Lamb said big rock­fish in the 30-inch class are on the bars and shore­line and strik­ing all man­ner of lures cast at first and last light. Boaters cruis­ing out of Bre­ton Bay and St. Cle­ments are get­ting their lim­its ev­ery evening us­ing top­wa­ter pop­pers and buck­tails. Ju­ni­ata and Susque­hanna rivers (Pa.)

— The re­cent rain has caused a small rise in the river, bring­ing with it cooler tem­per­a­tures and a lit­tle color to the wa­ter. Life Out­doors Un­lim­ited (LOU) guide Ja­son Shay (717-507-4377) says the small­ies were in­hal­ing spin­ner­baits ear­lier this week. Shad color spin­ner­baits with gold blades worked best. Fish were lo­cated mostly on ledge fronts.

Deep Creek Lake — LOU guide Bret Wine­gard­ner (301-616-9889) re­ports the bass fish­ing has been a lit­tle tough due to wa­ter tem­per­a­tures and weather. Early morn­ing and late evening con­tinue to be the best times. Buzzbaits and pop­pers in two to six feet of

wa­ter work best in the morn­ing. Big­mouth jigs are tak­ing large­mouth and small­mouth around shaded boat docks through­out the day.

Lake Anna (Va.) — High Point Ma­rina (540-895-5249) re­ports there are plenty of stripers school­ing and break­ing in the morn­ing around the state park, power plant and Dike III. These fish are mostly feed­ing on 2- to 3-inch threadfin so you must use small baits if you want to catch them. Fly fish­ing is pos­si­ble now for break­ing striper. Early morn­ings and just be­fore sun­set are the best times for top­wa­ter feed­ing.

The white perch fish­ing is ex­cel­lent. These tasty fish that school heav­ily can be found near the splits, the state park and at Dike III and will take 1/4-inch spoons and small crankbaits in 10 to 18 feet of wa­ter. Keep as many as you like be­cause there are thou­sands more and they make for a fine din­ner.

Ch­e­sa­peake Bay — Lamb re­ports rock, blues and Span­ish mack­erel are in a big thrash from Buoy 72A to be­low the Tar­get Ship. Many of the rock­fish are in ex­cess of 20 inches. Most of the Span­ish mack­erel are around 18 inches, but some are push­ing 30. Trollers have been us­ing plan­ers with small spoons pulled re­ally fast for the mack­erel, which are fan­tas­tic smoked.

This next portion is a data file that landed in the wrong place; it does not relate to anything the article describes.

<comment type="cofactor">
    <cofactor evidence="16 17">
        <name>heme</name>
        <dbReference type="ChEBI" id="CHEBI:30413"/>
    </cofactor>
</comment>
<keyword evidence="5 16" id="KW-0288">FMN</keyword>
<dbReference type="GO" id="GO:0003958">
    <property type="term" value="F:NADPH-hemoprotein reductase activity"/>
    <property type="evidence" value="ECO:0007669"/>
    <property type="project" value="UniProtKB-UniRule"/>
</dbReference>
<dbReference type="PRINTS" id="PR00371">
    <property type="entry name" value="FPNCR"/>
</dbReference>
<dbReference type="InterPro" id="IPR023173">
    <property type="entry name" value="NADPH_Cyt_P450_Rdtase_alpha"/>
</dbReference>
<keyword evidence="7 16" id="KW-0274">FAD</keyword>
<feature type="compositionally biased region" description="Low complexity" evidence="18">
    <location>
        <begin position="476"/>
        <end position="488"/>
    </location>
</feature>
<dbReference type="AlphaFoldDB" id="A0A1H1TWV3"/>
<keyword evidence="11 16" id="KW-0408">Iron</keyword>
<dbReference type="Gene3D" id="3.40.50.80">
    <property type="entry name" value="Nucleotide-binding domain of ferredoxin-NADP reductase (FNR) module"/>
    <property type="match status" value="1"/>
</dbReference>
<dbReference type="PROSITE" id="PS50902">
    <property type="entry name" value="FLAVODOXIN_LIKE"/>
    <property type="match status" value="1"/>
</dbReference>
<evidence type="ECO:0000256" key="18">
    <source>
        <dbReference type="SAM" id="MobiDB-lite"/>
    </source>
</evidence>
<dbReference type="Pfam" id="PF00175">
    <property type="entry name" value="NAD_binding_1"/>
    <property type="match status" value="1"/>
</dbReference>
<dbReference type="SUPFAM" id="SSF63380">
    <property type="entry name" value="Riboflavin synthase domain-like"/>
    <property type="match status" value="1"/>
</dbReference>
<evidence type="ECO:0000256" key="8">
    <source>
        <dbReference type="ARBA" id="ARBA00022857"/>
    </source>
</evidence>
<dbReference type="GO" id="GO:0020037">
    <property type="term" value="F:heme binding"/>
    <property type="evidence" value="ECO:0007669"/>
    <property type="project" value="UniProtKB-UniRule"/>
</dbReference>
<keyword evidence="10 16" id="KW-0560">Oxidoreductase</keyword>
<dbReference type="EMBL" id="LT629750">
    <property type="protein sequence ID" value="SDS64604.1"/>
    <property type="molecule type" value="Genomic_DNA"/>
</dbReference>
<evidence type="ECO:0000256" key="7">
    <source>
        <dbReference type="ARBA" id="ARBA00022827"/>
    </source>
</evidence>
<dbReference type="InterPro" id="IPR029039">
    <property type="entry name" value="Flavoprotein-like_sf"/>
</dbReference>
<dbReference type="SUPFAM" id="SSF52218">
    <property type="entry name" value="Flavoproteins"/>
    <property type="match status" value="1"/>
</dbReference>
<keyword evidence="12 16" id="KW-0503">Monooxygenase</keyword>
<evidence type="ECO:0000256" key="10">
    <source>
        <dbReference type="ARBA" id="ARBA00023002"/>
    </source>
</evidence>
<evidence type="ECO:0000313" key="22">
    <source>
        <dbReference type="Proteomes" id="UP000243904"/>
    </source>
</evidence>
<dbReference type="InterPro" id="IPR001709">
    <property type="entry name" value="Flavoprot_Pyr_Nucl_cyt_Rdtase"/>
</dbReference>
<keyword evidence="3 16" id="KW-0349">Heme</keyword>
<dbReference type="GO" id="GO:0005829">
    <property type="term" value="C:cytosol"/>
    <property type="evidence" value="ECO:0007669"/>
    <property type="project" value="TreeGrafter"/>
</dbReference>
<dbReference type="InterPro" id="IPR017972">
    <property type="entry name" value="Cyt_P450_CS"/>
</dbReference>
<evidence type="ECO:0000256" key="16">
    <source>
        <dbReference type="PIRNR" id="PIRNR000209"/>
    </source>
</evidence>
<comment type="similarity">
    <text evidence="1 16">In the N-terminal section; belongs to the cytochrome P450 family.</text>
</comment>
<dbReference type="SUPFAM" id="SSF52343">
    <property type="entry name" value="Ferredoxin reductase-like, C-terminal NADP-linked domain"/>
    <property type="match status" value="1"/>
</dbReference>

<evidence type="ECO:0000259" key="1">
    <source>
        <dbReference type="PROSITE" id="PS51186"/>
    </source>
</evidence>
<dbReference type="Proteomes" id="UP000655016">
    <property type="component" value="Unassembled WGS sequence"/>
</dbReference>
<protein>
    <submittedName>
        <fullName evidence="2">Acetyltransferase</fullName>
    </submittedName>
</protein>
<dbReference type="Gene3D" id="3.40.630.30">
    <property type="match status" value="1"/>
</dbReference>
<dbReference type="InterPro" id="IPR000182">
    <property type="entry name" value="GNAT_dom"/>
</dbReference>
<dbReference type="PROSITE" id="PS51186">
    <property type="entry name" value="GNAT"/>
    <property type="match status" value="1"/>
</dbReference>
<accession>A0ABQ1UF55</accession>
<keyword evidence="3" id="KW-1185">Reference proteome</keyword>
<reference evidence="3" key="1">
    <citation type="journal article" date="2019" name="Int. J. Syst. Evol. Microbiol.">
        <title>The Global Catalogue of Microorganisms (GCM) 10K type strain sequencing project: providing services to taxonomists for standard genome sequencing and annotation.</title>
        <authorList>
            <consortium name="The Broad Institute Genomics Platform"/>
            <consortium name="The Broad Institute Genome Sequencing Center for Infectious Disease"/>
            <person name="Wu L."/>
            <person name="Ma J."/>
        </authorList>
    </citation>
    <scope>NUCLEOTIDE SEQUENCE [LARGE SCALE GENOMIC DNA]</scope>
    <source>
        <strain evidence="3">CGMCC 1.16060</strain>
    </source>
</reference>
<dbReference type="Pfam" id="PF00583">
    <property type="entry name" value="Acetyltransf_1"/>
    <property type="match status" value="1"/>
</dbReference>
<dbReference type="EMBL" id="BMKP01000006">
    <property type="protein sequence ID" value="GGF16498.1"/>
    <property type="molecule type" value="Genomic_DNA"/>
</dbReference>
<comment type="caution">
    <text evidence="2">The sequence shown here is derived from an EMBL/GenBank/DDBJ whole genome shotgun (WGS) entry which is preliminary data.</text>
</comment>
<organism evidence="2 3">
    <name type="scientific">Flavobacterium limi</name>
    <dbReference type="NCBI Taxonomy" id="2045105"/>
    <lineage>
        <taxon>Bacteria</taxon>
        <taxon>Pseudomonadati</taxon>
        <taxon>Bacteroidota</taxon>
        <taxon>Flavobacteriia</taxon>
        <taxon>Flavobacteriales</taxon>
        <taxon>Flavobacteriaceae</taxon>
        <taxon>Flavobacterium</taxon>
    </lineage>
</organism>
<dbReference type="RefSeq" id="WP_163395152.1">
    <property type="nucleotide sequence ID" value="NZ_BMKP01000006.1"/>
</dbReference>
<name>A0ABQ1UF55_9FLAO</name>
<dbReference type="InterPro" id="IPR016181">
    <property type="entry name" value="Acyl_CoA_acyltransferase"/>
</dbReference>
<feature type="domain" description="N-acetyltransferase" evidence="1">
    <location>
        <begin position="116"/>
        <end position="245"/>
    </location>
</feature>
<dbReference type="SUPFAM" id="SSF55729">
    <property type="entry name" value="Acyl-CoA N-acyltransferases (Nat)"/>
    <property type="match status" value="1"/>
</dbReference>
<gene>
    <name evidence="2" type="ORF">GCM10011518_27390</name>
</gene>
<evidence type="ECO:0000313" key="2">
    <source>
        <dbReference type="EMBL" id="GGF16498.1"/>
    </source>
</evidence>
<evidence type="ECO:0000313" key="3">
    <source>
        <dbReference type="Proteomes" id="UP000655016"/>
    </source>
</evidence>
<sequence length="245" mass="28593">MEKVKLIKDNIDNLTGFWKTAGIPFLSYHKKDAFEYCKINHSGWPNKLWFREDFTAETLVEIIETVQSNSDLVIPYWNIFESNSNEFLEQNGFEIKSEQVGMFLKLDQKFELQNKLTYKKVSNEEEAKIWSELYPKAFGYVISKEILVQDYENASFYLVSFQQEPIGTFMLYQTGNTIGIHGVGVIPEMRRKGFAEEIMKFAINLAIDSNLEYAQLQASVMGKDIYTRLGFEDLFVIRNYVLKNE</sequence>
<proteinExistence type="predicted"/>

At­lantic Ocean — Bob Fos­ter at Oys­ter Bay Tackle in Ocean City (410-524-3433) re­ports an­glers are pick­ing up some keeper floun­der in the back bay in the deep­est holes on the slack­ing tides. Surf fish­er­men are get­ting the usual spot and king­fish along with more and more re­ports of snap­per blues. U.S. 50 Bridge fish­er­men are catch­ing lots of snap­per blues at night throw­ing Gotcha plugs and speck rigs.

Tip of the week

Finger­nail clip­pers aren’t just for per­sonal groom­ing. Ev­ery tackle box needs a pair for cut­ting fish­ing line. They are safe for kids to use, too. And a float­ing key­chain isn’t just for your boat key. It’s a good in­vest­ment to have one at­tached to the finger­nail clip­pers. If you ac­ci­den­tally drop the clip­pers in the wa­ter, you can re­trieve them with ease.

And the key­chains usu­ally come in bright col­ors, which makes it eas­ier to find the clip­pers among the hooks and lures in your tackle box. My key­chain was a pro­mo­tional item given away free at a trade show, but you can pick them up for less than $5 at any boat­ing store.